Naples Federico II for its support.
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... Black cohosh (actaea racemosa, cimicifuga racemosa) traditionally used by Native Americans for the treatment of various physical symptoms such the relief of pain during menses or labor and for the treatment of dyspepsia, dysmenorrhea, epilepsy, kidney ailments, malaria, rheumatism etc. 1 It has become a popular complementary medicine alternative especially in Europe and Asia in recent decades. Black cohosh is commonly prescribed as an alternative drug to hormone replacement therapy in menopause for the treatment of somatic and psychological symptoms such as hot flushes, sweating, sleep disturbances, anxiety and depression. ...
... 17 Activities of black cohosh on D 2 dopaminergic receptors have been previously reported. 1,18 Flush reducing effect of unknown compounds of black cohosh in rats was inhibited by sulpiride, a D 2 /D 3 antagonist antipsychotic agent. 19 Patients with previous history of mood disorder, family history or current abnormality of mood are frequently represented in case reports of drug-induced mania. ...
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Black cohosh (actaea racemosa, cimicifuga racemosa) a popular complementary medicine, is commonly prescribed as an alternative drug to hormone replacement therapy for the treatment of menopause symptoms and menstrual pain. Studies on the black cohosh's psychological effects are generally focused on the perimenopausal depression and anxiety; and, its effects have been considered to be affiliated with its serotonergic and dopaminergic activities. We report a patient presenting with acute onset mania associated with black cohosh use, probably due to its psychopharmacological activities on serotonergic and dopaminergic receptors. We suggest that black cohosh must be used cautiously in the patients with history of unipolar depression or bipolar disorder.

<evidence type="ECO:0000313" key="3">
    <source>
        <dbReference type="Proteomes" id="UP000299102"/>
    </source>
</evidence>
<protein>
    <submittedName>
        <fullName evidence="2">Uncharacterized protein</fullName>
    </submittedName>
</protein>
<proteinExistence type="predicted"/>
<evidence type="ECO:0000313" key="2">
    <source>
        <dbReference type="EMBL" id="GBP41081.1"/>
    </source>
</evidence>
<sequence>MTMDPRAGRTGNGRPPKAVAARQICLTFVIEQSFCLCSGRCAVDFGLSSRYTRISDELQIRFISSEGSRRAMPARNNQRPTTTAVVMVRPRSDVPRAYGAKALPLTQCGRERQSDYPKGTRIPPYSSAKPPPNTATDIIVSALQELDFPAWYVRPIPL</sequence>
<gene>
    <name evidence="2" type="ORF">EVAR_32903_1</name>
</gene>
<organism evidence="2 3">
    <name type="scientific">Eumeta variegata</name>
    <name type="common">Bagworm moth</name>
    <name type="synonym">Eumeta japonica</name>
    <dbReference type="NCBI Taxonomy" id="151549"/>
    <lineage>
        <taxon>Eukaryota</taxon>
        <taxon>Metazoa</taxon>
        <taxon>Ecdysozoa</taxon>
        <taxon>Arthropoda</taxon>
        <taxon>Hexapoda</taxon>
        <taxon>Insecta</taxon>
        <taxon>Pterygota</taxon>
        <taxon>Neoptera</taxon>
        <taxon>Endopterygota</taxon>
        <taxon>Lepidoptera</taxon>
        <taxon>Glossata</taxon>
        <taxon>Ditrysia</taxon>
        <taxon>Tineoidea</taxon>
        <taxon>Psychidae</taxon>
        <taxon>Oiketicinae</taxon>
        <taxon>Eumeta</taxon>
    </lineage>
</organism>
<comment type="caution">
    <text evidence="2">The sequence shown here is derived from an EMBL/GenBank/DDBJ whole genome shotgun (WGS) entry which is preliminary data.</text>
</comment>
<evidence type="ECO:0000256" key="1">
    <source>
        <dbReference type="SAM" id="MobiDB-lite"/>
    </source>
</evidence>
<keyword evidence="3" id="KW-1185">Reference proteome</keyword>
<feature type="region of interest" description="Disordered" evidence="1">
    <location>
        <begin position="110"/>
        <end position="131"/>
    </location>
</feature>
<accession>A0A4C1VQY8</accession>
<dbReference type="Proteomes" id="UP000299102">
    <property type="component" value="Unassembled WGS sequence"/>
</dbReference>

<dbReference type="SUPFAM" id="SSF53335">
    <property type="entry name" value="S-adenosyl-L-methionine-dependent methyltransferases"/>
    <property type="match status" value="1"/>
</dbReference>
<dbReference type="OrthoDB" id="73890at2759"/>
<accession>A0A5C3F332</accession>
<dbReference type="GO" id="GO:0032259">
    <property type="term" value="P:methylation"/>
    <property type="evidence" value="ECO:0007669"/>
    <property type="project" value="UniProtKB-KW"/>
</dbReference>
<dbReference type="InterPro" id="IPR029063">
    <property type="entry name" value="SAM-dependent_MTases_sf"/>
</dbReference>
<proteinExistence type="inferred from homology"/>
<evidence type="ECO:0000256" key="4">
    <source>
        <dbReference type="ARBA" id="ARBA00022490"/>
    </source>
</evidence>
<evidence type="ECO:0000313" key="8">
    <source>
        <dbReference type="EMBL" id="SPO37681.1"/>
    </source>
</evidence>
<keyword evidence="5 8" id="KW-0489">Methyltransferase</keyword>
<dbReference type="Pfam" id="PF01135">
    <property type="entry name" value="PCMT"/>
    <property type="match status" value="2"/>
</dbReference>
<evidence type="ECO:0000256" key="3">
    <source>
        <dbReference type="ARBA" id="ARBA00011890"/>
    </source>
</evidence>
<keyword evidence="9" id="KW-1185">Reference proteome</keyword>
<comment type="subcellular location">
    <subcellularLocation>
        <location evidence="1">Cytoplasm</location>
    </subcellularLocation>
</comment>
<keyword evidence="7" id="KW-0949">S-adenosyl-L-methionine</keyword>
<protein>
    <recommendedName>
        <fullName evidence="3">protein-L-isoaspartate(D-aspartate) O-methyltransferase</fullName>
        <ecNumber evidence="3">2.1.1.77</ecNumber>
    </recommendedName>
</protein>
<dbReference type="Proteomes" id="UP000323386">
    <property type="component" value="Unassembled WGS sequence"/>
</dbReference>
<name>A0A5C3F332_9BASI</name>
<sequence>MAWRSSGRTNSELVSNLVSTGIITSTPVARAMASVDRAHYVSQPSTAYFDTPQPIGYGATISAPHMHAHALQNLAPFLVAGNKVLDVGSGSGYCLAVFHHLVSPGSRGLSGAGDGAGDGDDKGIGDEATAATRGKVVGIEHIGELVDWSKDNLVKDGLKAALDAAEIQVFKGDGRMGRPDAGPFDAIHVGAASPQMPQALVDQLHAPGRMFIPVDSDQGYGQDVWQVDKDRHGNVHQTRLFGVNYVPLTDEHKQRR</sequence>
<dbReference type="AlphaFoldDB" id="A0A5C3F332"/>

... This plant has also been used for the treatment of kidney disorders, rheumatism and malaria, but also general malaise [23,24]. At the beginning of the twentieth century, Actaea racemosa L. was also introduced as a phytomedicine in Europe to counteract the symptoms related to premenstrual syndrome, dysmenorrhea, and menopause [25][26][27][28]. A recent clinical study also supports the safety and efficacy of Actaea racemosa L. [29,30]. ...
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Background: Parkinson’s disease (PD) is a dopaminergic neuron-related neurodegenerative illness. Treatments exist that alleviate symptoms but have a variety of negative effects. Recent research has revealed that oxidative stress, along with neuroinflammation, is a major factor in the course of this disease. Therefore, the aim of our study was to observe for the first time the effects of a natural compound such as Actaea racemosa L. rhizome in an in vivo model of PD induced by neurotoxin 1-methyl-4-phenyl-1,2,3,6-tetrahydropyridine (MPTP). Methods: for the study, mice received four injections of MPTP (20 mg/kg) for the induction of PD. Starting 24 h after the first administration of MPTP we treated mice with Actaea racemosa L. rhizome (100 mg/kg) daily for seven days. Results: our findings clearly demonstrated that Actaea racemosa L. rhizome treatment decreases oxidative stress by activating redox balance enzymes such as Nrf2/HO-1. We also demonstrated that Actaea racemosa L. rhizome is capable of modulating inflammatory indicators involved in PD, such as IκB-α, NF-κB, GFAP and Iba1, thus reducing the degeneration of dopaminergic neurons and motor and non-motor alterations. Conclusions: to summarize, Actaea racemosa L. rhizome, which is subject to fewer regulations than traditional medications, could be used as a dietary supplement to improve patients’ brain health and could be a promising nutraceutical choice to slow the course and symptoms of PD.